A Drop in Test-Takers Boosts the Value of a High LSAT Score

I’m not sure if you’ve encountered the same phenomenon, but it’s occurred to me more than once that I see a lot of less-than-intelligent people having kids. I also see a lot of intelligent people not having kids. One could argue that intelligence itself is to blame. After all, if you do a cost-benefit analysis in your twenties, having kids just doesn’t seem to pencil out (to put things in the least emotional terms possible). In other words, smarter people are having less kids because having less kids is the “smarter” thing to do.

I’m going to ask you to apply baby-having to law school because reports indicate that fewer of those with upper echelon LSAT scores are actually applying to law school. Now, this could mean that those with higher LSAT scores merely see LSAT tutoring as an excellent business prospect, but that’s not where I’d place my bets.

It stands to reason that those with high LSAT scores are people who would be in demand in any number of fields. It also stands to reason that they could just as easily get high LSAT scores on other grad school exams or flourish in a number of environments. Those with high LSAT scores may be doing a cost-benefit analysis for law school attendance and deciding that it doesn’t pencil out.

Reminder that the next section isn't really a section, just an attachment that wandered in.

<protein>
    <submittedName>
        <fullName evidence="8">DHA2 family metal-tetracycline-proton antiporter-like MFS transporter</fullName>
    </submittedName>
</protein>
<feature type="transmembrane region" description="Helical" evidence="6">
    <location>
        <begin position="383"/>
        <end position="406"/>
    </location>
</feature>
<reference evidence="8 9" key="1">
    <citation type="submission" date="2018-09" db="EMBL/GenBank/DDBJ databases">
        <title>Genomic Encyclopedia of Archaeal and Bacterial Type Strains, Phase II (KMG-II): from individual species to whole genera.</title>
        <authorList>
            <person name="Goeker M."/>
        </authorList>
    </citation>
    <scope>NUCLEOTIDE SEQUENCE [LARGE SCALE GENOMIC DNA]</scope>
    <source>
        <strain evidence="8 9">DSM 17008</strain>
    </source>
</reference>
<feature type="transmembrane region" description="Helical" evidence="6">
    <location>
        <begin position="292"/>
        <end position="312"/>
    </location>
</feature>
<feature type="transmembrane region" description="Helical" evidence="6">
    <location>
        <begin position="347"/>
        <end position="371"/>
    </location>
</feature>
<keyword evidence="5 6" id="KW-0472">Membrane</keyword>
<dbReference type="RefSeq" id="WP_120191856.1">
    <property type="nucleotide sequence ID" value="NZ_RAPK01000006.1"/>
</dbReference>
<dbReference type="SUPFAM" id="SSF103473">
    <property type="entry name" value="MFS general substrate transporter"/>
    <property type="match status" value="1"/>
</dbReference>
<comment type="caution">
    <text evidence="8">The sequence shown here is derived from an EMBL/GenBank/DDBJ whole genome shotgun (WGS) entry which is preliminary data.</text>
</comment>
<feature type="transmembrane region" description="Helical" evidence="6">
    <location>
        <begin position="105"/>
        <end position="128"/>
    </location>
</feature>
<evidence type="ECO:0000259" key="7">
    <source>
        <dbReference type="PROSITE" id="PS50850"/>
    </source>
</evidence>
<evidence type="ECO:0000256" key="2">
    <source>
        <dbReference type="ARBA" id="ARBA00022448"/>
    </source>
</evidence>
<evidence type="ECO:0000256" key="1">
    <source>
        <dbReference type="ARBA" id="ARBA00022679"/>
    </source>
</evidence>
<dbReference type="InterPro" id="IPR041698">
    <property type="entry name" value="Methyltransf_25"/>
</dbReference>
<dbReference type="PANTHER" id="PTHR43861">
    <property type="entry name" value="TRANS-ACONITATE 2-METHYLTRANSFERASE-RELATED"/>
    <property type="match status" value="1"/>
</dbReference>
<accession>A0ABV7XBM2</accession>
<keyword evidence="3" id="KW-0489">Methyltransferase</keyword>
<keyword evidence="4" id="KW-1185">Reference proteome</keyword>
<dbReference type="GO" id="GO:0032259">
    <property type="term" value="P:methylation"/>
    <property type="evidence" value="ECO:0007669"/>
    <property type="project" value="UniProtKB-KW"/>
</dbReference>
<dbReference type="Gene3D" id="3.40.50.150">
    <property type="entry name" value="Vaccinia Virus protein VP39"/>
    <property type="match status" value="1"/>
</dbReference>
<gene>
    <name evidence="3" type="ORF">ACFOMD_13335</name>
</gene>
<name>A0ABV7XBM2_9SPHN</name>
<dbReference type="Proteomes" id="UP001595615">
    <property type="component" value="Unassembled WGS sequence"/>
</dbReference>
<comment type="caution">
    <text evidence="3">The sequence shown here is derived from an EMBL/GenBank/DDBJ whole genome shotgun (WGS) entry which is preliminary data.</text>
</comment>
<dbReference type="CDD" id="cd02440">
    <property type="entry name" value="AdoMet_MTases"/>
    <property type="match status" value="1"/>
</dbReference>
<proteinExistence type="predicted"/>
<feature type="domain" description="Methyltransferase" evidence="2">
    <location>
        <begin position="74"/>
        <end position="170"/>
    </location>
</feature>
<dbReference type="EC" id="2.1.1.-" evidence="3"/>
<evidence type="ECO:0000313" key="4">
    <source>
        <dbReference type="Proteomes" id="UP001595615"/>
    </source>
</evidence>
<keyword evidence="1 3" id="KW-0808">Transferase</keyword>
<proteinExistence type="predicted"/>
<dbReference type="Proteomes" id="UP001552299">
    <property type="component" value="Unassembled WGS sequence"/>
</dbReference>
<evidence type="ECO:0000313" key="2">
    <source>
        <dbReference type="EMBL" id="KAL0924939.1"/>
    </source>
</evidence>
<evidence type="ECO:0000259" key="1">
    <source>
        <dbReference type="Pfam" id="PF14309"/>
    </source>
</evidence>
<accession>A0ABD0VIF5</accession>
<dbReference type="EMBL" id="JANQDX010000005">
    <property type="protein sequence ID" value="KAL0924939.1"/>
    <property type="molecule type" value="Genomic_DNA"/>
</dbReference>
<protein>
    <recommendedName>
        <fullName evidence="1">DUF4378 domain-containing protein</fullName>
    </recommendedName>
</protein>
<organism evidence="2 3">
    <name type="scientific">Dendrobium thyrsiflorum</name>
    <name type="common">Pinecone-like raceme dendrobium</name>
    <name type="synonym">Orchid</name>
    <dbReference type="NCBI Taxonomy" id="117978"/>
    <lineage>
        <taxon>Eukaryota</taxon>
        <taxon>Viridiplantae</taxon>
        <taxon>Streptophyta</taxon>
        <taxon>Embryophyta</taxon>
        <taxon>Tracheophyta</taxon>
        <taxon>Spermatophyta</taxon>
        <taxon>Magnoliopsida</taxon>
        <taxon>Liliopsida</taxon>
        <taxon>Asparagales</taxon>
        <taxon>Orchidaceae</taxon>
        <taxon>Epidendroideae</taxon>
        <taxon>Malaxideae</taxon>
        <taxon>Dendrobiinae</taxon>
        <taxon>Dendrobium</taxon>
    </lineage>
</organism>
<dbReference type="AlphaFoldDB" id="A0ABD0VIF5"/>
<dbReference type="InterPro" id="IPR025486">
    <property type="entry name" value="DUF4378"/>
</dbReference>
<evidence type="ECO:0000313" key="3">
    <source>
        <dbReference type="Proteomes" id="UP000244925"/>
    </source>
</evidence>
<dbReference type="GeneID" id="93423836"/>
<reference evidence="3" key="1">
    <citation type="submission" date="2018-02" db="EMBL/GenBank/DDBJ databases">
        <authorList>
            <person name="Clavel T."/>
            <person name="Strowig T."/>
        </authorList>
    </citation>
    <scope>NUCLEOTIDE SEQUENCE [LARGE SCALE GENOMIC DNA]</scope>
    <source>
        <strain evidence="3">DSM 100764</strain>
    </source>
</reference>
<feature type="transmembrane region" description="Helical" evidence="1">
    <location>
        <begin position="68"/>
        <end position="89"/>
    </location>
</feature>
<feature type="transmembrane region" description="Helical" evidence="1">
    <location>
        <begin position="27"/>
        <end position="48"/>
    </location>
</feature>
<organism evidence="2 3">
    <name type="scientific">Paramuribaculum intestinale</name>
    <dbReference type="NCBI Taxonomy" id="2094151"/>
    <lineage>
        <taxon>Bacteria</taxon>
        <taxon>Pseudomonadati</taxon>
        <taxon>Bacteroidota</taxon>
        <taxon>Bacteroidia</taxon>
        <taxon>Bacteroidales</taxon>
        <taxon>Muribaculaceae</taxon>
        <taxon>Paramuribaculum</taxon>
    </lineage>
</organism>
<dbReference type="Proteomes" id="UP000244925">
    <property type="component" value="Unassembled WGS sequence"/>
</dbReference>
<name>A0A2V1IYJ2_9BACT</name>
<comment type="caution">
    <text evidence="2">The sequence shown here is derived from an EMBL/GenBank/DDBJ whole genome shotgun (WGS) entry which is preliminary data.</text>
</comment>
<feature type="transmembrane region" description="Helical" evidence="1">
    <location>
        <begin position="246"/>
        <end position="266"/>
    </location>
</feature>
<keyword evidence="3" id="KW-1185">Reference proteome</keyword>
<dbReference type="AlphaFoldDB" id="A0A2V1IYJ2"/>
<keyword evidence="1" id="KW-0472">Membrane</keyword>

It also stands to reason that those with lower LSAT scores may not be as versatile. They may not be able to acquit themselves well in a variety of careers. Thus, once they’ve taken the LSAT, they decide that they’re locked into applying to law school. After all, they’ve gone that far. It’s a bit like having a second kid even though you can’t afford the first one. It seems as though the smarter people are making the smarter decision.

The upshot here is that the first-year associate that you have doing your legal work in a few years may be of inferior quality to the one you have doing it now. All kidding aside (or was I kidding?), more of those with measurably better logical faculties are apparently deciding that going to law school isn’t the logical choice. But hold on, silver lining alert! A decrease in high-scoring applicants means that things get instantly better for those with lower LSAT scores. It also means that law schools are more likely to accept those with higher LSAT scores (should they choose to apply). As always, the lesson here is that you should study your ass for the LSAT and make sure you really want to go to law school before you head down the legal road.

In other news, Sriracha is still the best condiment ever. Thanks for reading. You may now carry on with your day.

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